Where to eat in Taipei: Ay-Chung Noodle Shop

Street Snackin' in Ximending
Street Snackin’ in Ximending

John and I love street food in Taiwan. Our idea of fun is heading to the nearest nightmarket to wander, shop, and eat.

One of our favorite places to go is Ay-Chung Noodle Shop in Ximending. Ay-Chung’s isn’t just famous for its hearty vermicelli noodles stewed in a thick soup bursting with flavor.

They are also well-known for creating a nourishing meal in 15 seconds flat. You won’t find a cheaper lunch, either. A large bowl of delicious melt-in-your-mouth noodles is just $1.50 US.

The shop is hard to miss. Just look for the long line-ups and a crowd of people busily slurping piping hot noodles in front of the shop. Patrons here squat or stand with their bowls of noodles.

Don’t let that fact scare you away from a unique dining experience.

Ay-Chung Flour Rice Noodles

Ay-Chung Noodle Shop – Serving noodles since 1975:

Ximending Branch: Ximen Station, Exit 6. No.8-1, Er Mei St., Wanhua District. +886-02-2388-8808

Shiling Branch: 1F., No.24, Lane 101, Wenlin Rd., Shilin District, Taipei City

Xinyi District Branch: No.2, Lane 17, Sec. 4, Zhongxiao E. Rd., Xinyi District, Taipei City

Ah-Chung Flour Rice Noodles

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READ:  Traditional Medicine Markets in Taiwan

Post Author: Carrie Kellenberger

I'm a chronically ill Canadian who has been living in Asia since 2003. I moved from China to Taiwan in 2006. I'm an experienced businesswoman and have worked in many leadership positions. My husband and I have owned our own business in Taiwan since 2012. In addition to my own work, I've been writing professionally about Asia, travel and health advocacy since 2007, providing regular content to several publishing companies and travel publications in Asia and North America. I started writing about my health journey in 2009 after being diagnosed with Ankylosing Spondylitis. In 2014, I was diagnosed with Fibromyalgia and ME/CFS, which came with other massive health issues. These diagnoses were the start of my journey as a health advocate and patient leader. Since then, My Several Worlds has been recognized worldwide as a top site for chronic illness by WEGO Health and Healthline. Twitter @globetrotteri Instagram at https://www.instagram.com/carriekellenberger/. I also have a dedicated page for My Several Worlds at https://www.instagram.com/myseveralworlds/. Each IG feed features different content.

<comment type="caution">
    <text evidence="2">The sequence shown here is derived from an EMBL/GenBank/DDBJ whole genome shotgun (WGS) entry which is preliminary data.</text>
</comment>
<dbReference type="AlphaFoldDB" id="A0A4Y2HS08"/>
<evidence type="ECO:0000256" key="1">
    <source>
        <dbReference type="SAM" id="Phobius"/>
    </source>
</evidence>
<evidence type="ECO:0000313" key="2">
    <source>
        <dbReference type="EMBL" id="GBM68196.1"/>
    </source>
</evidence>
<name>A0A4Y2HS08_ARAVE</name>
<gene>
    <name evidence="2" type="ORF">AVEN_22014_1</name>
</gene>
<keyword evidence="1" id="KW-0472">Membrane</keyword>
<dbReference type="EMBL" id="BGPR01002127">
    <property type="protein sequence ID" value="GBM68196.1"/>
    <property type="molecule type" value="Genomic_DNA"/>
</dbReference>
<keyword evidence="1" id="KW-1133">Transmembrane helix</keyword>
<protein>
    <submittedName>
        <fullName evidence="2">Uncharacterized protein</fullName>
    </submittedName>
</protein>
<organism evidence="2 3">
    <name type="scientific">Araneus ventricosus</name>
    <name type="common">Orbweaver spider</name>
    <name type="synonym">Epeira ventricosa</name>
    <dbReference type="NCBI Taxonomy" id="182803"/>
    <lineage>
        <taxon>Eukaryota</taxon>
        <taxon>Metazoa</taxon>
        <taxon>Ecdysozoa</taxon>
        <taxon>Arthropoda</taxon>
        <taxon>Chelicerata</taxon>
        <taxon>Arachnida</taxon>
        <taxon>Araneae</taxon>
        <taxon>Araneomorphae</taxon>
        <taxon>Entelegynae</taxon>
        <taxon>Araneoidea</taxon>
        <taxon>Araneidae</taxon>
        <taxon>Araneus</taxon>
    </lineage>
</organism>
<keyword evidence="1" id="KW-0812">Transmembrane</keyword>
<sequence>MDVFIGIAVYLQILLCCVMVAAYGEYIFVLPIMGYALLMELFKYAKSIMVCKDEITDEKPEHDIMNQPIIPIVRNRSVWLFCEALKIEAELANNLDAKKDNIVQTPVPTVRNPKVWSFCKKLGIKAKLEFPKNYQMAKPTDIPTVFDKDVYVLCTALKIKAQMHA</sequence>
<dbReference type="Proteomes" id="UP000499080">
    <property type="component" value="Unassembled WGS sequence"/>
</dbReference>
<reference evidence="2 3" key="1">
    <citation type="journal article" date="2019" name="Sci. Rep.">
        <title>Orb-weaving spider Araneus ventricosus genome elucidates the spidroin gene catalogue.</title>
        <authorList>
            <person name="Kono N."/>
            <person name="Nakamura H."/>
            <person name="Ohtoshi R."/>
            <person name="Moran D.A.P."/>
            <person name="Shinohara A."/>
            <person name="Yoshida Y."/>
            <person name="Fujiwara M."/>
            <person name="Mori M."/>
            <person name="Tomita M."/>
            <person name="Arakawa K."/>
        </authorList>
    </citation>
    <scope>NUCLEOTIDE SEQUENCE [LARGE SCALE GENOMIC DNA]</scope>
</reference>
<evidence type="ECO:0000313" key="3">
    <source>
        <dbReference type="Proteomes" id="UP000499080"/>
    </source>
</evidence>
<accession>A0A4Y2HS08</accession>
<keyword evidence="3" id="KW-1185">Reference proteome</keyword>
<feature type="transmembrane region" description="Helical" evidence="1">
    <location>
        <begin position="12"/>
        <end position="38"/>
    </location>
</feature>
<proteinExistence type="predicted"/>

12 thoughts on “Where to eat in Taipei: Ay-Chung Noodle Shop

    roentarre

    (May 10, 2009 - 12:20 am)

    This is seriously one of the must-go places for me every time I return to Taipei.

    I know that their selling volume is on the downhill spin and the owner has his own relative being kidnapped for ransom.

      globetrotteri

      (May 11, 2009 - 1:32 pm)

      Roentarre,

      Ho! I\\'m glad you like Ay-Chung\\'s. My friends tell me it is super-popular in Taipei. Everyone seems to know who they are. Really? They\\'re sales are going down? I never would have guessed that after waiting in such a long line. Every time I go there, it looks like business is booming.

    Expatriate Games

    (May 10, 2009 - 12:54 am)

    Cool post, I am a bit of an adventurer when it comes to street food. By now I think the stomach is pretty much cast iron anyway! Most of it is pretty good here in Liuzhou but I do NOT like the local snail noodles!

      globetrotteri

      (May 11, 2009 - 1:34 pm)

      Michael,
      HA! I developed a cast iron stomach in China as well – after several bouts of food poisoning. I never did learn my lesson. We love street food. There\\'s nothing better than walking, shopping, and eating. Three great activities all rolled into one. I got you on the snail noodles. I don\\'t like them, either. Taiwan is famous for oyster omelettes, and I can\\'t stand them. However, I\\'m a big fan of stinky tofu, especially if it\\'s BBQed.

    Stevo

    (May 10, 2009 - 7:56 pm)

    Sounds great, Carrie. I love street food. There's a great alley in Shenzhen where i get a Chinese-take on a chicken sandwich, and fried potatoes with peppers. Yum yum. My local Muslim noodle shop recently closed, I'm looking for a good replacement.

      globetrotteri

      (May 11, 2009 - 1:35 pm)

      We had a great time snacking in Shenzhen while we were there. The food was great. Those fried potatoes sound yum. I really like steamed sweet potatoes.

    nomadic matt

    (May 11, 2009 - 4:12 am)

    the pancakes were the best.

    i think were gonna miss each other in singapore…

    marcus

    (May 11, 2009 - 7:05 am)

    while the noodles are pretty good, i've never really liked having to stand and eat. especially without something to lean on.

      globetrotteri

      (May 11, 2009 - 1:36 pm)

      Marcus,
      We think it\\'s part of the charm. Every once in a while, it\\'s fun to go local.

    andre

    (May 12, 2009 - 7:47 am)

    Ay-Chung is awesome! One of the best in town.

    I've been told they have a shop in California. I don't know if it's the real deal though. Most likely just a copycat cashing in on their name & fame.

    I wonder why they spell it Ay-Chung instead of Ah-Chung. Y & H are right on top of each other on the keyboard, so it's possible they meant to write AH but ended up doing a typo and just went with AY anyways. I've seen that happen a lot here since most people don't have anyone proofreading the English.

      globetrotteri

      (May 13, 2009 - 2:28 pm)

      Andres,
      I heard that, too. Actually, I\\'ve heard that they have several shops around the world. As far as trying to figure out spelling rules in Chinese, I gave up a long time ago.

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